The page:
W-League: Rhali Dobson signs with Melbourne City for 2018/19 season

Back again: Rhali Dobson believes Melbourne is home. Photo: supplied
Back again: Rhali Dobson believes Melbourne is home. Photo: supplied

RHALI Dobson will be the first to admit her football career was rock bottom when Melbourne City originally came calling this time last year.

Twelve months later, the 26-year-old has a W-League championship medal hanging on the mantelpiece at home.

She hopes to add to it this season after signing a seasonal contract with the champions.

Everything happens for a reason and she’ll also be the first to admit Melbourne “is home” despite only spending a year there.

When the club offered her an off-season training program one day after their grand final success it was an indication she was in their plans for 2018/19.

“I am very much a person who believes in karma and things happening for a reason,” Dobson said.

“City came about when things were rock bottom and when I was about to give up on the game, but PK (former coach Patrick Kisnorbo) gave me that lifeline and brought my love back to the game.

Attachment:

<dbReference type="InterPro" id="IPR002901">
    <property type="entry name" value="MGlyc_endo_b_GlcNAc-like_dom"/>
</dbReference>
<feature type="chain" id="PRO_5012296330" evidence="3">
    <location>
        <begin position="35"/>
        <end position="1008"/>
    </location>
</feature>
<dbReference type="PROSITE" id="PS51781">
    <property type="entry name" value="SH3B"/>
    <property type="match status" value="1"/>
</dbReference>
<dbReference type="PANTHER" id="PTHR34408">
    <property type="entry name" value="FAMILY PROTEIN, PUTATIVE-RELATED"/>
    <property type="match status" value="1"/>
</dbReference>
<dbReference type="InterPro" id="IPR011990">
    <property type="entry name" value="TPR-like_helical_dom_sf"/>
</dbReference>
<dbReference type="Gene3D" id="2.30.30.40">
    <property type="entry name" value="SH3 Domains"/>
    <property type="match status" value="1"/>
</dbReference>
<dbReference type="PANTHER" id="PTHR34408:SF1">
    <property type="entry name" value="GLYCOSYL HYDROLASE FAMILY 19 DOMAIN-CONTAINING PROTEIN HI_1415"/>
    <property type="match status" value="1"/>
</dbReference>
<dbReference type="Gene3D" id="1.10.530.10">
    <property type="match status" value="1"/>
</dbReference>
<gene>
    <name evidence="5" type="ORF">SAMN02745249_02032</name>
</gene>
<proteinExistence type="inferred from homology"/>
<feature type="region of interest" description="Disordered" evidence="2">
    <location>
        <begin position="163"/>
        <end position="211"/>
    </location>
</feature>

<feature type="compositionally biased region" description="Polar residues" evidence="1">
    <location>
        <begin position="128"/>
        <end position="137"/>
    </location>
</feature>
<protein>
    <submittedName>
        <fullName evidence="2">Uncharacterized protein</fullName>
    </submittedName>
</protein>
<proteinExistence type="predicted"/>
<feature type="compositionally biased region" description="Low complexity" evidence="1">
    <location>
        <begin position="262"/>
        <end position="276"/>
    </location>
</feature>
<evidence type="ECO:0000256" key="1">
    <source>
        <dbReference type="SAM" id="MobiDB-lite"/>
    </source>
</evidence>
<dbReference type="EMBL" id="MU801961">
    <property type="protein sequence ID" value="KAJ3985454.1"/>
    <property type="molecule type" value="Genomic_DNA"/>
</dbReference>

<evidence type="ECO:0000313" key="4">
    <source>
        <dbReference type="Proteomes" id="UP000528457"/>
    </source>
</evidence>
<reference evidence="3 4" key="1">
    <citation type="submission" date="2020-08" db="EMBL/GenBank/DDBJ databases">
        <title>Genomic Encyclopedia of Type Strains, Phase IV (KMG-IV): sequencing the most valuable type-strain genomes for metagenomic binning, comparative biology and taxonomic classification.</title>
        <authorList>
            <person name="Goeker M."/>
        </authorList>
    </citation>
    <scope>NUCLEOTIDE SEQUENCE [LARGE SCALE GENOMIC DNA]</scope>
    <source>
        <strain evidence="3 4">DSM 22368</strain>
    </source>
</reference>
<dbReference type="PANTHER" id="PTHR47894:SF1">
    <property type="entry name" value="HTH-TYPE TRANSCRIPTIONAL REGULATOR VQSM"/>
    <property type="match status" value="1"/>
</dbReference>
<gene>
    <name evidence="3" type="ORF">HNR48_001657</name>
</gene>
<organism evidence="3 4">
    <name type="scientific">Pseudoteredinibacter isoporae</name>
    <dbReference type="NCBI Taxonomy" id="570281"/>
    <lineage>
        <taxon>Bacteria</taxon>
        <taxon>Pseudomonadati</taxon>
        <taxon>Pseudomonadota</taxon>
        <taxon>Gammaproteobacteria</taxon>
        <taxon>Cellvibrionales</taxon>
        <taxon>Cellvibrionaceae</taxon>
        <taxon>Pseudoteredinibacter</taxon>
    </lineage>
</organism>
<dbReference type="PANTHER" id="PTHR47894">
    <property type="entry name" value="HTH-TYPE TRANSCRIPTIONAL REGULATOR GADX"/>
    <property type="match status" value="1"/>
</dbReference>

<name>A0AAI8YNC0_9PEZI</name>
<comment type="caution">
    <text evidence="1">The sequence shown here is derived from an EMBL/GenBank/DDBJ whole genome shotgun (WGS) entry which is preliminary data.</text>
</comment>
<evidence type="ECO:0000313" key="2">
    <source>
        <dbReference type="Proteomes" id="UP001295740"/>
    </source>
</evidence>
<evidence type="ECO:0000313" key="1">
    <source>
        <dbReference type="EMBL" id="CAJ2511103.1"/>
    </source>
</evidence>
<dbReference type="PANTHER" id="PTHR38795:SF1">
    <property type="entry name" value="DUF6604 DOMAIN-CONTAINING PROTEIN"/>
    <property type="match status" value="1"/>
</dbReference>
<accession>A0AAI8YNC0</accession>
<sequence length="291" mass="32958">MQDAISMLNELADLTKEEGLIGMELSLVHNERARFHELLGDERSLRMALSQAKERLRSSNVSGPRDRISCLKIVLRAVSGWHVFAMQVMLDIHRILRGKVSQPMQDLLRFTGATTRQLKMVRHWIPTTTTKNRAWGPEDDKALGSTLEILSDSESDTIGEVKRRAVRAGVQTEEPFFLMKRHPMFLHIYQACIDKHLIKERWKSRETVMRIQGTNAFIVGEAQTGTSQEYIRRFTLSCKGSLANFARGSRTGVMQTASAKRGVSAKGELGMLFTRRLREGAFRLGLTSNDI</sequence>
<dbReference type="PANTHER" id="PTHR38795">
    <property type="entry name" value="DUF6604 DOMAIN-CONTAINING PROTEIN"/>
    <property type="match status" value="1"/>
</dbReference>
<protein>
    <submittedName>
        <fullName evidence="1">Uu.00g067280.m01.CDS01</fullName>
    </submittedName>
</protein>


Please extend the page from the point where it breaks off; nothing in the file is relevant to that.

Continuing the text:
“I will be forever grateful because I wouldn’t have a medal and I wouldn’t know what I was capable of without them.”

Her first year in the southern capital provided the end result that more than the previous 40 matches hadn’t at Newcastle Jets.

“Melbourne City is home,” she admitted.

“It is the move I should have made many years ago, but hindsight is a wonderful thing and City meets my expectations of what I want.

Champions: Rhali Dobson (left) and Melbourne City will attempt to win four-straight W-League titles this season. Photo: supplied

Champions: Rhali Dobson (left) and Melbourne City will attempt to win four-straight W-League titles this season. Photo: supplied

“It has that family feel.”

The Wauchope junior admitted had City not picked up the phone and made contact, she would have given the game away.

“There would be a very good chance I would not be playing because I love time away from the game as well,” she said.

Despite winning a championship in her first year in Victoria as city completed a three-peat, Dobson was looking forward to the challenge of again being the ones to beat this season.

“The hunger is always there; if anyone knew me they know I’m a very competitive person,” she said.

“I like to win, it doesn’t matter if it’s a soccer game, a board game or arguing with my father at the kitchen sink.”

Working as an occupational therapist means the former Matilda is focused on life away from the football field as much as she is on it.

It’s why Dobson isn’t concerned about the prospect of not playing another match for her country.

“It wouldn’t bother me if I didn’t get another game for the Matildas because I feel like I’ve been very fortunate with the opportunities that have come to me recently.”

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